Genetic tests: new treaty protects the rights of patients
The new protocol to the Biomedicine Convention spelling out the steps governments must take to regulate the new field of genetic testing is a satisfactory text which protects the rights of patients, PACE said in an opinion adopted today, on the basis of a report by Wolfgang Wodarg (Germany, SOC). Under the protocol, genetic tests must be for health reasons only, supervised by a doctor, and accompanied by counselling, while the results of the tests must be subject to strong data protection.
Draft additional protocol to the Convention on Human Rights and Biomedicine, on genetic testing for health purposes
1. The draft additional protocol to the Convention on Human Rights and Biomedicine (hereafter referred to as the Bioethics Convention, ETS No. 164) on genetic testing for health purposes is the fourth in the series of additional protocols to the convention, after those on the Prohibition of Cloning Human Beings (1997, ETS No. 168), on Transplantation of Organs and Tissues of Human Origin (2001, ETS No. 186) and on Biomedical Research (2004, CETS No. 195). The Parliamentary Assembly welcomes this further enrichment of the convention.
2. The Assembly regrets that 26 out of the 47 member states of the Council of Europe have not yet ratified or acceded to the Convention on Bioethics and urges them to do so as soon as possible.
3. Remarkable progress has been made in the field of human health, thanks to research in biology and medicine. Knowledge of the human genome has been the source of considerable advances, in particular the development of genetic tests. These tests make it possible to identify genetic characteristics responsible for a disease or involved in its development.
4. Several hundred genetic tests are currently in use and more are being developed. Genetic testing is becoming more and more an integral part of medical practice, but at the same time a direct commercial offer for genetic tests outside any health system is developing. This may pose ethical problems.
5. The present additional protocol to the Convention on Bioethics builds on the principles embodied in the convention with a view to defining and safeguarding the fundamental rights of the persons concerned by genetic testing for health purposes.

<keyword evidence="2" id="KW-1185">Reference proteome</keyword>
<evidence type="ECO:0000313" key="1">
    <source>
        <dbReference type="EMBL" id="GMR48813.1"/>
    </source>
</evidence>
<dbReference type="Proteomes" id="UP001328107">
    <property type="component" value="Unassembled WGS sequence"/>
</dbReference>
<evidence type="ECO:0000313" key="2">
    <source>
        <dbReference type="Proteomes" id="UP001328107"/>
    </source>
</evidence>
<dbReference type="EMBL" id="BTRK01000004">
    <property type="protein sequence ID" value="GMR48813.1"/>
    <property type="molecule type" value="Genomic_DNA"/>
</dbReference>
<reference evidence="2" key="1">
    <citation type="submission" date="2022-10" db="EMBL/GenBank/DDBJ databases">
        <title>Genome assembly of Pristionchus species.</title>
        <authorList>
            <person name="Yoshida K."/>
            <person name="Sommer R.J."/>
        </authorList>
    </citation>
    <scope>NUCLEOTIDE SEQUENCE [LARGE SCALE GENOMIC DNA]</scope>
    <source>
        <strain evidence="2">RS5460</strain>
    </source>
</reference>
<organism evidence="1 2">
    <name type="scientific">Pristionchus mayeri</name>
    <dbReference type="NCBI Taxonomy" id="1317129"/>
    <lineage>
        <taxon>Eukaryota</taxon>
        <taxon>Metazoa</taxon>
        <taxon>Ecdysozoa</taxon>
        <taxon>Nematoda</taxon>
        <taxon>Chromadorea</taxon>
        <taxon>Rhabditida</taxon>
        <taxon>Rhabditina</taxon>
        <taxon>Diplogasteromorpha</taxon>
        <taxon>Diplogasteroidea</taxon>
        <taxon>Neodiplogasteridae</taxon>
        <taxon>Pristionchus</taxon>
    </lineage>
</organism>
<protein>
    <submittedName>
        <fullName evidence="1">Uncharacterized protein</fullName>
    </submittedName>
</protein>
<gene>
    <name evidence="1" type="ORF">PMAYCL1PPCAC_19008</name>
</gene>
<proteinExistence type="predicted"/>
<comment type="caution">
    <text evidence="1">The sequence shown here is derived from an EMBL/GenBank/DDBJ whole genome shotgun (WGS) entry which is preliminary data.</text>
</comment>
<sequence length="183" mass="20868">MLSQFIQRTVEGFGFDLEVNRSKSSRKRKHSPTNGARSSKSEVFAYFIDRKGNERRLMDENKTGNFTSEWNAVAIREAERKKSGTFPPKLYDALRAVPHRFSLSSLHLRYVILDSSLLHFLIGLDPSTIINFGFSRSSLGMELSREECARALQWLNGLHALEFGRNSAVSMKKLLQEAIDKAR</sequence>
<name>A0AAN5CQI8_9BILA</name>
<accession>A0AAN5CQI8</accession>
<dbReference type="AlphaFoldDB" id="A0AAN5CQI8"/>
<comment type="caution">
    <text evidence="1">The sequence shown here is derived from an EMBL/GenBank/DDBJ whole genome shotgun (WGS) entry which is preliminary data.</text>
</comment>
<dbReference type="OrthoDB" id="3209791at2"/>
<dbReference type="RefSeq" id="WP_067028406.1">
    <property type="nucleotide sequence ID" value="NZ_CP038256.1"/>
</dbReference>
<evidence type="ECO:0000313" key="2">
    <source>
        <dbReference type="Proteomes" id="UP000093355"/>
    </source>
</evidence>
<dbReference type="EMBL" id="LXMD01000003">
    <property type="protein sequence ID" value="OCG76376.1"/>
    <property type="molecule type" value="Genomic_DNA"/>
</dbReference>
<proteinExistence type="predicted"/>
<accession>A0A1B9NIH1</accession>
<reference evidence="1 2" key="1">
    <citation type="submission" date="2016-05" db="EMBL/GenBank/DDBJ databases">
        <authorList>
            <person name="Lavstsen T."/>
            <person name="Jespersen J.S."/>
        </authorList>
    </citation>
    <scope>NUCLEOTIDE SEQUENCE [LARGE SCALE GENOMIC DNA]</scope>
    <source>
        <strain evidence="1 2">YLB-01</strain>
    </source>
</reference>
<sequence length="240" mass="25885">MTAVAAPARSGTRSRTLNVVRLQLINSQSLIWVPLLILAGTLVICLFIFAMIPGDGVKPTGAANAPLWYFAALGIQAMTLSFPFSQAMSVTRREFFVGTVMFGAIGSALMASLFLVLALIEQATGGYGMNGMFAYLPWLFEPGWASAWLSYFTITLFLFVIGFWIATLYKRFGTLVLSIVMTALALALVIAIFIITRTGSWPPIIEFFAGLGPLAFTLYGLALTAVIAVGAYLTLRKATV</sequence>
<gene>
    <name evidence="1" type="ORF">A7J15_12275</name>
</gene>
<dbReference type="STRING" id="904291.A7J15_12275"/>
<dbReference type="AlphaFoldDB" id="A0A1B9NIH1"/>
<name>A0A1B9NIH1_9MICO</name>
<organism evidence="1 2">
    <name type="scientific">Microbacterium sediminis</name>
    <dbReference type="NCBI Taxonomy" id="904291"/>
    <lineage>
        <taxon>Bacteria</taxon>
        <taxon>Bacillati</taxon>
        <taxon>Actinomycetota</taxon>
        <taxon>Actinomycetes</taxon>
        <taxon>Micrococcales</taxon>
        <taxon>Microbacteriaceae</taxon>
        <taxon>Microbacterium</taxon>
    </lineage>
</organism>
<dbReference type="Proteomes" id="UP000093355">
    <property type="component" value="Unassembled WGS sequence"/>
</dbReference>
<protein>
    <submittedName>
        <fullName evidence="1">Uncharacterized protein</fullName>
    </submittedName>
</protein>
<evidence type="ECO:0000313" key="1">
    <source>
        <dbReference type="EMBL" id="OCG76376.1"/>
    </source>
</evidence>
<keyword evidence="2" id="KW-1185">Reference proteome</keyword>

6. The Assembly notes that this protocol has been agreed unanimously by the Steering Committee on Bioethics following detailed examination.
7. It would point out that this is only the first in a series of protocols regarding genetic testing and will follow carefully the developing debate in this field.
8. The Assembly, while satisfied in general with the present draft protocol, feels that it could be improved and, in consequence, recommends that the Committee of Ministers consider the following amendments:
8.1. in Article 6, add the words “and medical indication” after the words “clinical utility”;
8.2. in Article 7.1, add at the end the words “of appropriately qualified physicians”;
8.3. in Article 8.2, add the words “or to exclude” after the word “detect”;
8.4. in Article 8.2, add the words “or to exclude” after the word “identify”;
8.5. change the first paragraph of Article 10 as follows: “Subject to Article 13 of this Protocol, a genetic test on a person who does not have the capacity to consent may only be carried out for his or her direct benefit”.
Assembly debate on 24 January 2008 (8th Sitting) (see Doc.11466, report of the Committee on Culture, Science and Education, rapporteur: Mr Wodarg; and Doc. 11506, opinion of the Committee on Legal Affairs and Human Rights, rapporteur: Mr Haibach). Text adopted by the Assembly on 24 January 2008 (8th Sitting).